The first two generations of Hyders would have been dazzled to see what the third and fourth generations of the family have done with the business. In a converted firehouse in Worcester, Mass., Hyder and his son Gregory run a popular Mediterranean market with a staff of 15 workers, drawing an avid foodie audience with far more upscale tastes than the working-class customers who gave the early Hyders their start. The shelves are filled with big containers of flour and racks of exotic spices, and refrigerator cases contain homemade Middle Eastern specialties and soups.

For Hyder, the heated debate over the Trump administration's hard-nosed immigration plans hits home. Friendly immigration policies allowed his ancestors to immigrate to the United States, he says; restrictive ones would have kept them out. “Limiting immigration limits the possibilities of what we can achieve as Americans,” Hyder says. “I don't want to indiscriminately let in people who hate America. But it's a hard call, who's good and who's bad.”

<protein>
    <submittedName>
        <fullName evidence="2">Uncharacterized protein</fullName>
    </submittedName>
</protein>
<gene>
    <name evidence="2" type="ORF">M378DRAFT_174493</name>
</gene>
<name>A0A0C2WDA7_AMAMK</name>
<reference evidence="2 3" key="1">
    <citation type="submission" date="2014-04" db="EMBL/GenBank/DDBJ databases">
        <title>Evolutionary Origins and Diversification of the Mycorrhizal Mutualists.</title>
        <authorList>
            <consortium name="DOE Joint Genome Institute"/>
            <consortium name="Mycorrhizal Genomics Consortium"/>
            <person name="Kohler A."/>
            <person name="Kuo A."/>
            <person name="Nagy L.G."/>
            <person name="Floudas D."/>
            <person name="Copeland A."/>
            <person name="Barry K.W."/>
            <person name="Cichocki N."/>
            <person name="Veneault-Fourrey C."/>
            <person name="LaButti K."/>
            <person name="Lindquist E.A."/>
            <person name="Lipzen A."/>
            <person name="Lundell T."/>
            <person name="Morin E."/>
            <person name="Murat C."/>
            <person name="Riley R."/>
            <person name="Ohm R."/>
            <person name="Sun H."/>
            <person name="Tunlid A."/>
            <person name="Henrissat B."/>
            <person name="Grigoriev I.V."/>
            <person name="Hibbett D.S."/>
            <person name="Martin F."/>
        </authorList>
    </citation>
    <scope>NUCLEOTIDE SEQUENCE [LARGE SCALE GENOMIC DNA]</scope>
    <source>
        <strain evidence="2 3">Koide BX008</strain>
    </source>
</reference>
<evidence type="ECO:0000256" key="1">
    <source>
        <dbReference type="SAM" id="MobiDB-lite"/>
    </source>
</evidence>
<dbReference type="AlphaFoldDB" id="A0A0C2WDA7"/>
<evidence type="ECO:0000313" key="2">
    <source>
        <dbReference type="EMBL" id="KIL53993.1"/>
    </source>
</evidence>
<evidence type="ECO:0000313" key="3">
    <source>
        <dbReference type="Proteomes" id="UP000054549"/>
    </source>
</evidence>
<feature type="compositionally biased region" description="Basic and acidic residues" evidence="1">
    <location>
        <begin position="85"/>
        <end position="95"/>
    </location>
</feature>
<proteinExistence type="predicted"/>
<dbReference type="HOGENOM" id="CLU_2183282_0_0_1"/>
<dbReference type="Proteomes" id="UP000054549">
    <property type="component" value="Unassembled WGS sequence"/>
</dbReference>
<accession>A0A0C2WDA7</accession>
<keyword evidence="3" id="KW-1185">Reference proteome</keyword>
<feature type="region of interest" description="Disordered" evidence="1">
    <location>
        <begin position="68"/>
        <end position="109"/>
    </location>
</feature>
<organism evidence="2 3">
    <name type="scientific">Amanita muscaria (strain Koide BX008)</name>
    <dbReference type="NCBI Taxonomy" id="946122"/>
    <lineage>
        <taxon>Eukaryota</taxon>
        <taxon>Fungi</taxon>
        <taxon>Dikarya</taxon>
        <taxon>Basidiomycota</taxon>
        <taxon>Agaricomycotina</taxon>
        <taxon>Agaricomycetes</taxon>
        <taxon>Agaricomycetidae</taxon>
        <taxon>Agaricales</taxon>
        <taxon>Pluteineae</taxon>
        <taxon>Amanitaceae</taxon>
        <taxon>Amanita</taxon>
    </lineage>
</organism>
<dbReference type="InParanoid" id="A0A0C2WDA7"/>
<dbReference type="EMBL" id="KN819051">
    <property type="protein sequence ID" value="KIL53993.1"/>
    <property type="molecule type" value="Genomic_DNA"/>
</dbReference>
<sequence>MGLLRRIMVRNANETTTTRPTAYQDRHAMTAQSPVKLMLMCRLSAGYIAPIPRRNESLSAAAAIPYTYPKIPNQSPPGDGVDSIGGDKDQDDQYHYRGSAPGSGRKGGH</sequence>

Since taking office, President Trump has moved on several fronts to tighten immigration policy. On Jan. 25, he signed an executive order to build a wall on the U.S.-Mexico border to keep migrants from Mexico and Central America from crossing into the United States. He then signed a second order on Jan. 27 temporarily blocking immigration from seven predominantly Muslim Middle East countries. And on Feb. 21, the Department of Homeland Security detailed a more aggressive approach to arresting and deporting undocumented immigrants — even those who have committed minor offenses — including enlisting local police as enforcers, building new detention facilities and speeding up deportations.1

Syrian-Americans Ed Hyder and his son Gregory (Micheline Maynard)